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Va. Candidate McDonnell Says Views Changed Since He Wrote Thesis
One controversy that drew wide attention was an effort in the General Assembly in 2003 to end the judicial career of Verbena M. Askew, a Circuit Court judge from Newport News who had been accused of sexual harassment by a woman who worked for her. As chairman of the Courts of Justice Committee, McDonnell led the effort in the House. He said he was opposed to Askew's reappointment because she didn't disclose, as required, that she was a party to a legal proceeding.
McDonnell was widely quoted at the time as saying that homosexual activity raised questions about a person's qualifications to be a judge. Spokesman Tucker Martin said McDonnell was misquoted and does not consider homosexuality a disqualifying factor for judgeships or other jobs.
Askew, who was not reappointed, denied any wrongdoing and was never found by a court to have harassed the employee.
Republican friends who support McDonnell's campaign for governor acknowledge parting ways with some of his more conservative views. Former governor and U.S. senator George Allen said he doesn't share McDonnell's opposition to abortion in cases of rape or incest. "There should always be an exception," he said. And state Sen. Kenneth W. Stolle (Virginia Beach), a close friend first elected to the legislature the same year as McDonnell, described covenant marriage as "the state overstepping its bounds."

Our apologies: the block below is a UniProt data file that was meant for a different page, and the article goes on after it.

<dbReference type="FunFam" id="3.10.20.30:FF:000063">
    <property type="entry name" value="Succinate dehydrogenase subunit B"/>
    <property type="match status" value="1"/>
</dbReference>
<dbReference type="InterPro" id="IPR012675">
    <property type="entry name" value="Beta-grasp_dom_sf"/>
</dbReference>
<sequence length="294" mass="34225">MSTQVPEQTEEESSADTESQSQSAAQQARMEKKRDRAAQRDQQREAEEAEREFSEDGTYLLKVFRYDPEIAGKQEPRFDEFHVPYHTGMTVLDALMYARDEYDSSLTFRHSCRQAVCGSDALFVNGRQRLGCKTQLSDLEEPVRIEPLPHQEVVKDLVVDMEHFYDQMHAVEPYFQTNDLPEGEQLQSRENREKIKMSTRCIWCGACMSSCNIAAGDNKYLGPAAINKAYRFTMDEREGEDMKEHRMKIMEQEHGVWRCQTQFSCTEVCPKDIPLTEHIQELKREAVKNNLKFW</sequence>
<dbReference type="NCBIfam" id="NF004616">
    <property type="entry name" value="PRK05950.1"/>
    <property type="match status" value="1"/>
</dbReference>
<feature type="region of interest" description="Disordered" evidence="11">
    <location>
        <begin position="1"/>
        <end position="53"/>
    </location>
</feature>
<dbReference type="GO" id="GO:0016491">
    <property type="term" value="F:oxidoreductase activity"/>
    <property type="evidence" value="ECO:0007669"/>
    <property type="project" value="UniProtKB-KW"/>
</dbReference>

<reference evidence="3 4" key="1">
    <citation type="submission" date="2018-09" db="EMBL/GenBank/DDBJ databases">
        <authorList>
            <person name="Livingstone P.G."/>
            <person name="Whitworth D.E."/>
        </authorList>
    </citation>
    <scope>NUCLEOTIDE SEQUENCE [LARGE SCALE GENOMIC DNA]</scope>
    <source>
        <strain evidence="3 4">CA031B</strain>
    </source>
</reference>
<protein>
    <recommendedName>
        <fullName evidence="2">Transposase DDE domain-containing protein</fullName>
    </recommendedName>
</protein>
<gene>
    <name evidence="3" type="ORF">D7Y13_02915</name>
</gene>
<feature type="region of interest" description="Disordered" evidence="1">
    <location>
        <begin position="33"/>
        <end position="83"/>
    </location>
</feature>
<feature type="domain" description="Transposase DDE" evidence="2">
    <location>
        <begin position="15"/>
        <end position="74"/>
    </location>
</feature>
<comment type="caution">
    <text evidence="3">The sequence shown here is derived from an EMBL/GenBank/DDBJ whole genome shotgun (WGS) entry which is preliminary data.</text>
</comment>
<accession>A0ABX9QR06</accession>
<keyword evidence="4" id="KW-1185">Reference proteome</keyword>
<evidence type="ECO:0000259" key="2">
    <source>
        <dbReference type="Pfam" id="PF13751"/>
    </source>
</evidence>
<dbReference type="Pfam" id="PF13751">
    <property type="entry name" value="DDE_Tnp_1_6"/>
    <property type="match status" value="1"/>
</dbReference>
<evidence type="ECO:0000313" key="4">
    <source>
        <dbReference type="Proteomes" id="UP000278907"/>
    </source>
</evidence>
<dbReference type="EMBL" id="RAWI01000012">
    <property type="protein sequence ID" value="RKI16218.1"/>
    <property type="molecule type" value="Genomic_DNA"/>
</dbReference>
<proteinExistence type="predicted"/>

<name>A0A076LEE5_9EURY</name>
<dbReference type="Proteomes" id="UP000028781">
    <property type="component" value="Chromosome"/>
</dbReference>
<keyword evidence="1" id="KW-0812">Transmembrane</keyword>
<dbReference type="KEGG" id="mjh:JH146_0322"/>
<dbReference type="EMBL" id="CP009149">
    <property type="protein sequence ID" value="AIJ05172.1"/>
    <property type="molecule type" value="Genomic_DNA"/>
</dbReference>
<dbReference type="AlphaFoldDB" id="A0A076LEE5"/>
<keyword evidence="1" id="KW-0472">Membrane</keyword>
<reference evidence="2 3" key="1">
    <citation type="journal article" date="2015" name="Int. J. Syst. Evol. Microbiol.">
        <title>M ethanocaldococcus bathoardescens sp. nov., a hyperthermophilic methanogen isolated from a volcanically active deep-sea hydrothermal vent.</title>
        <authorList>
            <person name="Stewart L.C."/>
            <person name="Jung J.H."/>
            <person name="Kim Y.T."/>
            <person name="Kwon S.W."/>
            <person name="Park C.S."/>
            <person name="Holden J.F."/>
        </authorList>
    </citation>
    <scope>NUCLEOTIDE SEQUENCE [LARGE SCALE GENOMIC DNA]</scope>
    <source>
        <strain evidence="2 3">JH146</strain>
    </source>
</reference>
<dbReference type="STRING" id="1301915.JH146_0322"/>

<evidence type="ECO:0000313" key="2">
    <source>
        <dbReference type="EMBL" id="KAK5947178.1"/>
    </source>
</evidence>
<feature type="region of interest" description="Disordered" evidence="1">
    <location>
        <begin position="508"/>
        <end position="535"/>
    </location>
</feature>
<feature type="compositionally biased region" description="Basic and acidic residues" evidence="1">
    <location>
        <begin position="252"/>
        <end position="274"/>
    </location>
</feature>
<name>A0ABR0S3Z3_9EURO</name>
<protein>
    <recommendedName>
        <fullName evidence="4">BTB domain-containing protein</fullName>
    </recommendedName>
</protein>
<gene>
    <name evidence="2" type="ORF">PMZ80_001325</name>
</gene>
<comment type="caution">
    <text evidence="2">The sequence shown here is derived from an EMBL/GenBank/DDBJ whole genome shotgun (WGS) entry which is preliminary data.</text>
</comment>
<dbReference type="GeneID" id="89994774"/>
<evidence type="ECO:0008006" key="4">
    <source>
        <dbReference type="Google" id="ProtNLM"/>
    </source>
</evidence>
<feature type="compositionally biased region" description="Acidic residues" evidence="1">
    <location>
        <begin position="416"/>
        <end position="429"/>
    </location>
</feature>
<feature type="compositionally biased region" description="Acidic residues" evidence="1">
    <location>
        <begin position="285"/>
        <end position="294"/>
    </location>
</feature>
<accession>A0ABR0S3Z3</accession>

Allen, Stolle and other Republicans say that such positions represent a small piece of McDonnell's record.
McDonnell is quick to point out his promotion of criminal justice legislation, an interest that stemmed from his two years as an assistant prosecutor in Virginia Beach after his graduation from Regent. He points to a record of bipartisan cooperation as attorney general that included toughening Virginia's laws on sex offenders, cracking down on identity theft and promoting stricter laws against animal fighting. He says that he worked closely with Democratic Gov. Timothy M. Kaine, particularly in the aftermath of the Virginia Tech shootings, and that he was praised by Democrats on the day he left office for his handling of the Virginia Tech crisis and other accomplishments.
Del. Robert G. Marshall (R-Prince William), who has shared most of McDonnell's conservative positions over the years, said there is no question that the candidate is playing down his conservatism today. Marshall said McDonnell risks alienating two groups of voters: moderates who might view him as hiding his true beliefs and conservatives who might think that he is no longer conservative enough.
"If you duck something, that tells your opponents that you think your position is a liability," said Marshall, who is backing McDonnell. "Why else wouldn't you acknowledge it? But I'll tell you, I've got precinct captains who are annoyed that he's not answering these questions. He doesn't have to bash people in the head with it. But he doesn't have to put it in the closet, either. There's a balance you can take."
Staff writers Rosalind S. Helderman and Anita Kumar contributed to this report.